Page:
AKRON, Ohio — Because Tiger Woods is Tiger Woods, and because when he speaks people listen, he can often pepper his speech with previously uncoined verbiage, much to the rollicking delight of everyone doing the listening.
It was years ago, during one of his post-round interview scrums, when Woods casually dropped a reference about his “traj.” The intonation was judicious enough. He was simply shortening the word trajectory, just like the rest of us would do if we ever came across the need to say the word trajectory enough that we had to shorten it.
Woods was speaking at the time about his ball flight. About hitting higher and lower shots depending on the situation and how he was continually working to improve that part of his game.
As Woods embarks on one final spin around Firestone Country Club for the last Akron-based edition of the WGC-Bridgestone Invitational, let’s examine a different kind of traj — the kind that allowed him to move up 1,149 spots on the world ranking to qualify for this field.
Once upon a time, Woods was the No. 1-ranked player in the world. No, that’s not enough of a description. He was No. 1 by a larger margin over No. 2 than No. 2 was over, well, you and me. He was No. 1 for 683 total weeks, including 281 in a row — more than five full years.
That position was dulled first by performance, then by injury.
Credit: Caylor Arnold-USA TODAY Sports. Pictured: Tiger Woods
At this point one year ago, Woods was still dealing with a recent DUI arrest and didn’t know when his back problems would allow him to return to competitive golf. The truth is, according to him, he was more likely to be retired at this point than top-50 in the world.
So, how did he get here? It’s been an accelerated ascension.
Before receiving a sponsor’s exemption into his own Hero World Challenge beginning Nov. 30, Woods was ranked 1,199, the byproduct of having just an MC and WD in his results table during the year.
Simply finishing last in the 18-man field would have afforded Woods a jump of a few hundred spots in the ranking. Instead, he finished T-9, beating Justin Thomas, Dustin Johnson and Brooks Koepka, among others — and by the time the year ended a few weeks later, he had already shot up to 656th.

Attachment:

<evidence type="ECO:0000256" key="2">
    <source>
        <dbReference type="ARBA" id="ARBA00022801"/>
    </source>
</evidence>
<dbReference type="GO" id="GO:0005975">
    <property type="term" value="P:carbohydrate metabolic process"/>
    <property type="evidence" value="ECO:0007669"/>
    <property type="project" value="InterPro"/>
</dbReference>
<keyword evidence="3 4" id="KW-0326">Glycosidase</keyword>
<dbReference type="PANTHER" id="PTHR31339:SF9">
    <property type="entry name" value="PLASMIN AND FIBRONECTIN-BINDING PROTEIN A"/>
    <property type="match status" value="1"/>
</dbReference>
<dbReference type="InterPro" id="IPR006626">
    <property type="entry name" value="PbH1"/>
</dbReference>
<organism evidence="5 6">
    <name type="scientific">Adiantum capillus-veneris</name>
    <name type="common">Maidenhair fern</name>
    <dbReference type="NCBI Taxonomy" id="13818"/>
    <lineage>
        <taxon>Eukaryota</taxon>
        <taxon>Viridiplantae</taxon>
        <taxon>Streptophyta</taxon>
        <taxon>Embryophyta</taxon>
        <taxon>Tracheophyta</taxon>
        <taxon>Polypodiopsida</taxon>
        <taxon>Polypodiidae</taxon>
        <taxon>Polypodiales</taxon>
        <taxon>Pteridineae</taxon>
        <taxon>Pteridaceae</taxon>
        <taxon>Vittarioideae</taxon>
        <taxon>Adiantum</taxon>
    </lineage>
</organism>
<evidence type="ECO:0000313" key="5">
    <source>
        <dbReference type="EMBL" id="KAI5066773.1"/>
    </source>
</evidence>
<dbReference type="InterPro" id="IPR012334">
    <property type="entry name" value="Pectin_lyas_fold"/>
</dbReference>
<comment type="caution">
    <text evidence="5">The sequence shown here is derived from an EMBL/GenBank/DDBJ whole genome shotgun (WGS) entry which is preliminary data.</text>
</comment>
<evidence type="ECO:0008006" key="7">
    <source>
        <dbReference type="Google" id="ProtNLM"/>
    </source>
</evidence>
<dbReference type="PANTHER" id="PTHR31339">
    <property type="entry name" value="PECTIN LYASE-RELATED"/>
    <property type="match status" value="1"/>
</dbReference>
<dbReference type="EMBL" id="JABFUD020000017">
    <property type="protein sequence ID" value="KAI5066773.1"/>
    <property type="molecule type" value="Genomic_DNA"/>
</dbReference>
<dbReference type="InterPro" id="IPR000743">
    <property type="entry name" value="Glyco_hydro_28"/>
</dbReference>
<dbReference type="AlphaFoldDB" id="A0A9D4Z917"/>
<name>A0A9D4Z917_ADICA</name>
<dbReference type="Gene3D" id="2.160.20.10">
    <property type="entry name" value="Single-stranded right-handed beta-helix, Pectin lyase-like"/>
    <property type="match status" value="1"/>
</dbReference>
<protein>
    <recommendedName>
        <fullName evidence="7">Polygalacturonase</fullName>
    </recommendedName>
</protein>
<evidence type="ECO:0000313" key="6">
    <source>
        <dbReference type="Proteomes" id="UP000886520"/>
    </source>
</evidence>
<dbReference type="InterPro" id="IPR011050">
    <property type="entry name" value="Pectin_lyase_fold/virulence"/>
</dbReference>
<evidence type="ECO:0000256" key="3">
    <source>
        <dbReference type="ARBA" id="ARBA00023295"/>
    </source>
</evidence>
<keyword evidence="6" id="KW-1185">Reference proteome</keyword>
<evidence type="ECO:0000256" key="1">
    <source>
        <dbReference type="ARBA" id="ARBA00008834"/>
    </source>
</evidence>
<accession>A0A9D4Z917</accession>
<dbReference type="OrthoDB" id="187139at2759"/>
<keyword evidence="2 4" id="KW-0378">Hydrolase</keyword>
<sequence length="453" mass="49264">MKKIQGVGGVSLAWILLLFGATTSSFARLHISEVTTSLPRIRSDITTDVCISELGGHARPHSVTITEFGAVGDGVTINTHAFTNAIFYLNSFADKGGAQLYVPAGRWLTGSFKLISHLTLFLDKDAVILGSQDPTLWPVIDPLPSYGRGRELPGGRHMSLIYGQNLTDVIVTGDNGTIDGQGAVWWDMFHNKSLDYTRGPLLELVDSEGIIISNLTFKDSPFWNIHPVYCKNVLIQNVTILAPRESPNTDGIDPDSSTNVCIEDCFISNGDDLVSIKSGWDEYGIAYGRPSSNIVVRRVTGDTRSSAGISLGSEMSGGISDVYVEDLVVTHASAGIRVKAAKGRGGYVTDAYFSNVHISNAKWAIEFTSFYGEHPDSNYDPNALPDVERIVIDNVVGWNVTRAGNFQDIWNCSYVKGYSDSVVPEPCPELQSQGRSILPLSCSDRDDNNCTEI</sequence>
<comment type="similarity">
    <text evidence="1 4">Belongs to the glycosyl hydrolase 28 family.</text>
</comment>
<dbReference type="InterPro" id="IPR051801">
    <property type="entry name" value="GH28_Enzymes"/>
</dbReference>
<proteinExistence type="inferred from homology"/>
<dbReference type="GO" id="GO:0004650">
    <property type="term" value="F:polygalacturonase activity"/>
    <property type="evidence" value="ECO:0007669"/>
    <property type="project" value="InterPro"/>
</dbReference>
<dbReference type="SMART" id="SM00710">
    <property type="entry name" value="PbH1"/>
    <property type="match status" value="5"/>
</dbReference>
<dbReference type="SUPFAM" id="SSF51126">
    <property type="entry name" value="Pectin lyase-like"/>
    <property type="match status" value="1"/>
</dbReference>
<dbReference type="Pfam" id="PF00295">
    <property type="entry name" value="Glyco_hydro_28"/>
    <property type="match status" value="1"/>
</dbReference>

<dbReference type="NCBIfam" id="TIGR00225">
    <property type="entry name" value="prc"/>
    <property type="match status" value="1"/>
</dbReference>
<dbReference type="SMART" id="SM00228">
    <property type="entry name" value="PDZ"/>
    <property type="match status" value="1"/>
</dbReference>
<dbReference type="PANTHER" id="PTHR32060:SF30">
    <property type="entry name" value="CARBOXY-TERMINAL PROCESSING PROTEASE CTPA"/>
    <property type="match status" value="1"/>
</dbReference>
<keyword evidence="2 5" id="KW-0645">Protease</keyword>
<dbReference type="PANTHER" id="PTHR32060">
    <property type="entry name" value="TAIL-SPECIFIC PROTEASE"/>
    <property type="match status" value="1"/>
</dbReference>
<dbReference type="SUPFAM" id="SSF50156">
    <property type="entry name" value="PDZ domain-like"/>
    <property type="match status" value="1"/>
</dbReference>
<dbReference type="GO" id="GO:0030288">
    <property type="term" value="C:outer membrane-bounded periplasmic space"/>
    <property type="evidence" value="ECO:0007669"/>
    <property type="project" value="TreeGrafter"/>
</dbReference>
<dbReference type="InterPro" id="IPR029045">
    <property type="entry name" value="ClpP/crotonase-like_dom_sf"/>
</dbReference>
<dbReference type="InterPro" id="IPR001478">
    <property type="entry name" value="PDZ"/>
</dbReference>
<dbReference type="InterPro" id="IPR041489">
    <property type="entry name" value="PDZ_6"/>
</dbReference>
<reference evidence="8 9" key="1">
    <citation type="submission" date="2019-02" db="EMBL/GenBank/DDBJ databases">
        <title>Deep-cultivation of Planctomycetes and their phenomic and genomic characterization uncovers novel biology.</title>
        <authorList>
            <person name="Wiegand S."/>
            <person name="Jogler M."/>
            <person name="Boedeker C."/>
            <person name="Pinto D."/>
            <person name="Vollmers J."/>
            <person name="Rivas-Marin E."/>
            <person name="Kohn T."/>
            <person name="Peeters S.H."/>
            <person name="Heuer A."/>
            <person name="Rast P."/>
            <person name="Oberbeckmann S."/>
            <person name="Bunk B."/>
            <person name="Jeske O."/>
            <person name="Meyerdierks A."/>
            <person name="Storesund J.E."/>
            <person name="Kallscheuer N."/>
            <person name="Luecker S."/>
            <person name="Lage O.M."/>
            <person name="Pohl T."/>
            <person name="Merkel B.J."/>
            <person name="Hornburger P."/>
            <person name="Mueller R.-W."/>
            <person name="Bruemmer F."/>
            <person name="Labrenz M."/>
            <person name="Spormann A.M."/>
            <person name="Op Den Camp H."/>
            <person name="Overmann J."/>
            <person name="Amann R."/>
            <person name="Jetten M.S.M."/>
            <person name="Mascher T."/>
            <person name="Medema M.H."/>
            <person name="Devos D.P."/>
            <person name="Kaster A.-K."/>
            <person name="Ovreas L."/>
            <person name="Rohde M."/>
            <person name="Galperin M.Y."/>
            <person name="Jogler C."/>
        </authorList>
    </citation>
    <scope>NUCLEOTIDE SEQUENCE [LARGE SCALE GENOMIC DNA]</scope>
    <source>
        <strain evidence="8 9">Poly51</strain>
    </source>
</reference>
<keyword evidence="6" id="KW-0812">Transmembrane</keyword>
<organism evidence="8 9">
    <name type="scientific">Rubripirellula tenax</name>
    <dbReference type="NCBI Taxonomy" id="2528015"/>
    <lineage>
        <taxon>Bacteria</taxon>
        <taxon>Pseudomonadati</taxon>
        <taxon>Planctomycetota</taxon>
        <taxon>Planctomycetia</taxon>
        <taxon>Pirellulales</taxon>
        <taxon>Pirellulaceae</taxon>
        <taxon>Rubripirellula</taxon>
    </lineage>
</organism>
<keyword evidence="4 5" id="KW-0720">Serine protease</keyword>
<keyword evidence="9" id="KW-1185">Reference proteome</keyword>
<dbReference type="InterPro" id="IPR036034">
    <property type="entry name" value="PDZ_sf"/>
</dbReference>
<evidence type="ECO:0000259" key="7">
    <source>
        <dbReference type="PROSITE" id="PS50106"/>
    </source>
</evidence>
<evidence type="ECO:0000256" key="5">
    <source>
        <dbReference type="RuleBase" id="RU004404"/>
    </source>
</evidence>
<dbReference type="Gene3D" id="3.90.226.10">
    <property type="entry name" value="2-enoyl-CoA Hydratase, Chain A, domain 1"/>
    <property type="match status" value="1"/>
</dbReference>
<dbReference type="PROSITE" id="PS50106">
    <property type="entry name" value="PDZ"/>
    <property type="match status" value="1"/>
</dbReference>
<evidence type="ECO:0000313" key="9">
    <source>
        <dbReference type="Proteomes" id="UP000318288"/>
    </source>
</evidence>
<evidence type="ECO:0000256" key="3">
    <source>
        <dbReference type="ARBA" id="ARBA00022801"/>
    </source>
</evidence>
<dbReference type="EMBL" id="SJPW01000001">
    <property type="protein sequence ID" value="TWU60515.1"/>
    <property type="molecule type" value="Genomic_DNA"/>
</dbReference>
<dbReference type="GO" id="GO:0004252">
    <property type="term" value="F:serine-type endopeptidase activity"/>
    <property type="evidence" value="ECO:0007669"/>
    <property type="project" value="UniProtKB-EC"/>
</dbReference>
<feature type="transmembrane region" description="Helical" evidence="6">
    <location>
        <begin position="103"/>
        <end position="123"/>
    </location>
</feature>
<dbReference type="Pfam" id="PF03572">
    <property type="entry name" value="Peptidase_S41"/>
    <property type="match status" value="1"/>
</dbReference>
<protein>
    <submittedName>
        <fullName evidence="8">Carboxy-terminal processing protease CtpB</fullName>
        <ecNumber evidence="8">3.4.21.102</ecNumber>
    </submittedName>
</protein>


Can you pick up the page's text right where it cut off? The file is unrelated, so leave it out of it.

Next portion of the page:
Apparently, climbing the first 543 world ranking spots is the toughest part.
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By the time Woods started making cuts a month later, he was picking up important points without losing any in his divisor. The algorithm used to create the ranking bases the average points on a minimum of 40 tournament starts in a rolling two-year period.
Woods’ first start of 2018, in the Farmers Insurance Open, was just his 13th over that two-year stretch. That tournament — and every one since — helped him accrue points without changing the divisor. He finished T-23 that week and moved up to 539th.
Following a missed cut at the Genesis Open, Woods raised his game on the Florida Swing.
He finished solo 12th at the Honda Classic and moved to 389th; he finished T-2 at the Valspar Championship and moved to 149th; he finished T-5 at the Arnold Palmer Invitational and moved to 105th.
Already qualified for every major championship this year and already eligible for every PGA Tour event based on his lifetime status, Woods started looking toward the Bridgestone as a viable late-season goal.
He’s enjoyed more success at this tournament than many prosperous PGA Tour professionals have had in a career.
Woods owns eight career victories at Firestone. He’s won more than $10.8 million at this event alone. In the years he hasn’t won, he’s finished T-2, T-4, solo 4th, T-8, T-37 and T-78, before a WD due to back pain ruined his last start here four years ago.
Ian Rutherford-USA TODAY Sports. Pictured: Tiger Woods
Perhaps that finish left a bad taste in Tiger’s mouth, because he undeniably wanted to make it back here.
After those Florida events, though, it stopped looking likely.
He finished T-32 at the Masters and moved up to 88th, but a T-55 at the Wells Fargo Championship four weeks later dropped him to 92nd. A finish of T-11 at The Players Championship elevated him to 80th, which is exactly where he also stood after a T-23 at the Memorial Tournament three weeks later.
At this point, Woods needed a big push.
He didn’t get it at the U.S. Open, missing the cut and remaining 79th in the ranking afterward. His T-4 at the Quicken Loans National helped, but against a weakened field, it only got him to 67th.
All of which left Woods needing a big week at The Open Championship to complete his stated goal.
You know what happened next. He actually led on the back nine in the final round at Carnoustie, only to commit a few mistakes down the stretch and finish T-6. Directly after the round, he thought he’d let the Bridgestone slip away.
“Well, I don’t think I’m going to get into Bridgestone,” he said. “I needed top-four, I think. Top-three, top-four, somewhere in there. I don’t know.”
It’s true: He didn’t know.
Once all calculations were finalized, Woods sat at 50th in the world, making the field on the number. And just for old time’s sake, he’s one of the betting favorites at 12-1.
All of which means he’s got one more shot at Firestone this week in the grand finale before this tournament moves to Memphis, Tennessee, next year.
It was all because of an ascension of exactly 1,149 spots in eight months.
Now that’s some impressive traj.